> Want to suggest some more women for the Apple ad campaign? I
> just happened to get the e-mail addresses to the public
> relations contacts at Apple and Chiat/Day, their advertising
> agency. Maybe a few hundred e-mails from us might give them
> some inspiration to include more famous women as symbols of
> genius, women who definitely "Think Different." Apple PR
> person, Another Apple PR person and the Chiat/Day account
> executive.
> [Image] [Image] [Image] [Image] [Image] [Image]
> [Click Here for Free Email. Hotmail.]
> ----------------------- [Tell us what you think!]
> Let us know what you think of the Apple ad campaign. Know any great
> women in history who you think Apple and others should know about?
> Tell us about them, what they did, and why you admire them!
> -----------------------------------
> Cynthia Burmester says:
> While trying to find out who was in the
> pictures, I found this web site. It is for Encyclopedia Brittanica's
> Women in American History web site.
> Thu, Apr 9, 1998 at 16:17:42
> ----------------------------------------------------------------------
> Margaret Chiffriller says:
> Women with bios and pictures. We
> will never be equal if we don't know who we are and who we were. Women
> can't be icoms until we stand tall enough to be seen. Like any other
> group not well represented in the mainstream culture, we believe that
> men are the shakers and movers and our role is to support them. As
> long as we don't know the fallacy of that myth we will go on believing
> and act accordingly. As long as we are happy to be victims, we will
> never be icons. My husband laughs at the commercial that shows men
> mouthing women's concern about body image. It's a totally foreign
> concept that body image can shape self image. Sure there are
> exceptions, but women mainly believe that they are judged on how they
> look. We buy into it and keep it going. It's not IMPOSED on us. We do
> it to ourselves. Same mind set is what keeps women from being used in
> commercial campaigns. Apple is looking for people who ARE famous, not
> who should be. As long as we don't recognize who we are, why should we
> expect anyone else to?!
> Thu, Apr 9, 1998 at 15:53:25
> ----------------------------------------------------------------------
> Shelley says:
> THE WOMEN'S HISTORY OF THE WORLD by Roasalind Miles is a very good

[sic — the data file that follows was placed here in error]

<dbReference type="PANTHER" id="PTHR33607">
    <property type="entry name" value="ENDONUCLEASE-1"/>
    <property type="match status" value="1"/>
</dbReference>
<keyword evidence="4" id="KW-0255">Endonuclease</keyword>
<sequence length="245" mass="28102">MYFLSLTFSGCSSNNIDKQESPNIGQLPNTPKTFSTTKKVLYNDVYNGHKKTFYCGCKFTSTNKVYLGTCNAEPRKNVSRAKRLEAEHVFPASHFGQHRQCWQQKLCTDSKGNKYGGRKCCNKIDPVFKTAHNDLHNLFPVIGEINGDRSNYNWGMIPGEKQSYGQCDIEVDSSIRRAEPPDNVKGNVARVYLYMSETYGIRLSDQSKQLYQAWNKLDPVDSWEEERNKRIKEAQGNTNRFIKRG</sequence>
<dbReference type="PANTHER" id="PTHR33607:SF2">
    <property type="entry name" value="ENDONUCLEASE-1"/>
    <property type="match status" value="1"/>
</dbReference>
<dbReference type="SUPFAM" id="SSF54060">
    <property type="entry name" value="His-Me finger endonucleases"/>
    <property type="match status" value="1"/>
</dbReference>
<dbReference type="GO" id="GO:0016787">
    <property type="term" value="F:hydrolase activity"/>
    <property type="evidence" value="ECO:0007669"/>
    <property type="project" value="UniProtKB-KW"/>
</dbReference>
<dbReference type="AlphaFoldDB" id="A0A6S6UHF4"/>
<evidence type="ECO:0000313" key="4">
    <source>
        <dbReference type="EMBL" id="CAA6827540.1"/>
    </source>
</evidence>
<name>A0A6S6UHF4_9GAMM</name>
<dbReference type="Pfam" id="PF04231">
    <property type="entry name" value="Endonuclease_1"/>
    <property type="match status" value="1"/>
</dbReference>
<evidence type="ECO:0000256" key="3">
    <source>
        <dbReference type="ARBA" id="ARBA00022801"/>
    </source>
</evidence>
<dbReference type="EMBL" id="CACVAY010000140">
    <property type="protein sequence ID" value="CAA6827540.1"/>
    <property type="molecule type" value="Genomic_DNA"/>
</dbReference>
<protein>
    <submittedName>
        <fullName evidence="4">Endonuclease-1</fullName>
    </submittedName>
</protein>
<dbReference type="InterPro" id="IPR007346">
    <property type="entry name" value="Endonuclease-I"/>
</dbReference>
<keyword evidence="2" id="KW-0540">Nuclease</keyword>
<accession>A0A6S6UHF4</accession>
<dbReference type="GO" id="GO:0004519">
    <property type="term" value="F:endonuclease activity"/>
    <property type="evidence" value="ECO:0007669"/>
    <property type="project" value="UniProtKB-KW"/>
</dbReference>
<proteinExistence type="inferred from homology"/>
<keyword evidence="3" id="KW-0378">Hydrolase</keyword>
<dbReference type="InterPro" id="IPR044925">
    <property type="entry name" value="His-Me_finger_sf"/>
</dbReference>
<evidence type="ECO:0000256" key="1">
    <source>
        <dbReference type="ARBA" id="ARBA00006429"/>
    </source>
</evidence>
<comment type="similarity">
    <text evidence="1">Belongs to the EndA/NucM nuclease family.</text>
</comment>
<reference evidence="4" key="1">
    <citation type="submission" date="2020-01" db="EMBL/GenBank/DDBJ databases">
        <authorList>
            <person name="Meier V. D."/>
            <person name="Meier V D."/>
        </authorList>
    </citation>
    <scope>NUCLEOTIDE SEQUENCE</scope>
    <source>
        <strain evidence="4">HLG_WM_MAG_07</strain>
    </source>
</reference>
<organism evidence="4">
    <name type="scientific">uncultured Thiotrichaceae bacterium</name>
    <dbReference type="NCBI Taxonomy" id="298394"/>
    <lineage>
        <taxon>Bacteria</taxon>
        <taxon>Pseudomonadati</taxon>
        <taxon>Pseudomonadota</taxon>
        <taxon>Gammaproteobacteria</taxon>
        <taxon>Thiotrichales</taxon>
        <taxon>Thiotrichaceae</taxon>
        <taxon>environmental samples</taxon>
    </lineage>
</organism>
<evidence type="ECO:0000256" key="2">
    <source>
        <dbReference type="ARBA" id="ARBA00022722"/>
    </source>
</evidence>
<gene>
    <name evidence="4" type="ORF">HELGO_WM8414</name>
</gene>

> book about the role of women in history (beyond their relationships
> with the so-called history makers). She dedicates the book as follows:
> "For all the women of the world who have had no history." It is
> extremely important for every woman to critically examine how the past
> and present are presented to the world. Everyday women are excluded
> from history-making because media overlook them. Think about how many
> times a female graces the front page of the newspaper for something
> other than her smile. Start counting how many stories in your
> newspapers are about women's accomplishments. You will be shocked to
> realize that so few stories examine their successes (unless it is in
> the fashion,cooking,gardening or home section). We are obligated to
> share our successes with the world by putting pressure on radio,tv,and
> print media to give women the exposure they deserve so that our period
> of history making will not be overlooked.
> Thu, Apr 9, 1998 at 15:03:44
> ----------------------------------------------------------------------
> Tara says:
> What timing you have Aliza. It was only last night I had an argument
> with my husband about this EXACT subject (that is, trying to name
> great women in history & their impact). My frustration was with how we
> live in a 'paternalistic' world where my history lessons have been
> about men. And the women I do remember in history were more likely to
> be known for their relationship with a man (eg. Cleopatra &
> Josephine). I was deeply saddened when I realised that out of my high
> school/college education I couldn't name any historical figures that
> were women. Does anyone know a great book on 'Women in History'? PS. I
> can only recognise Amelia Earhart in the pictures. Woe is me.
> Thu, Apr 9, 1998 at 00:52:27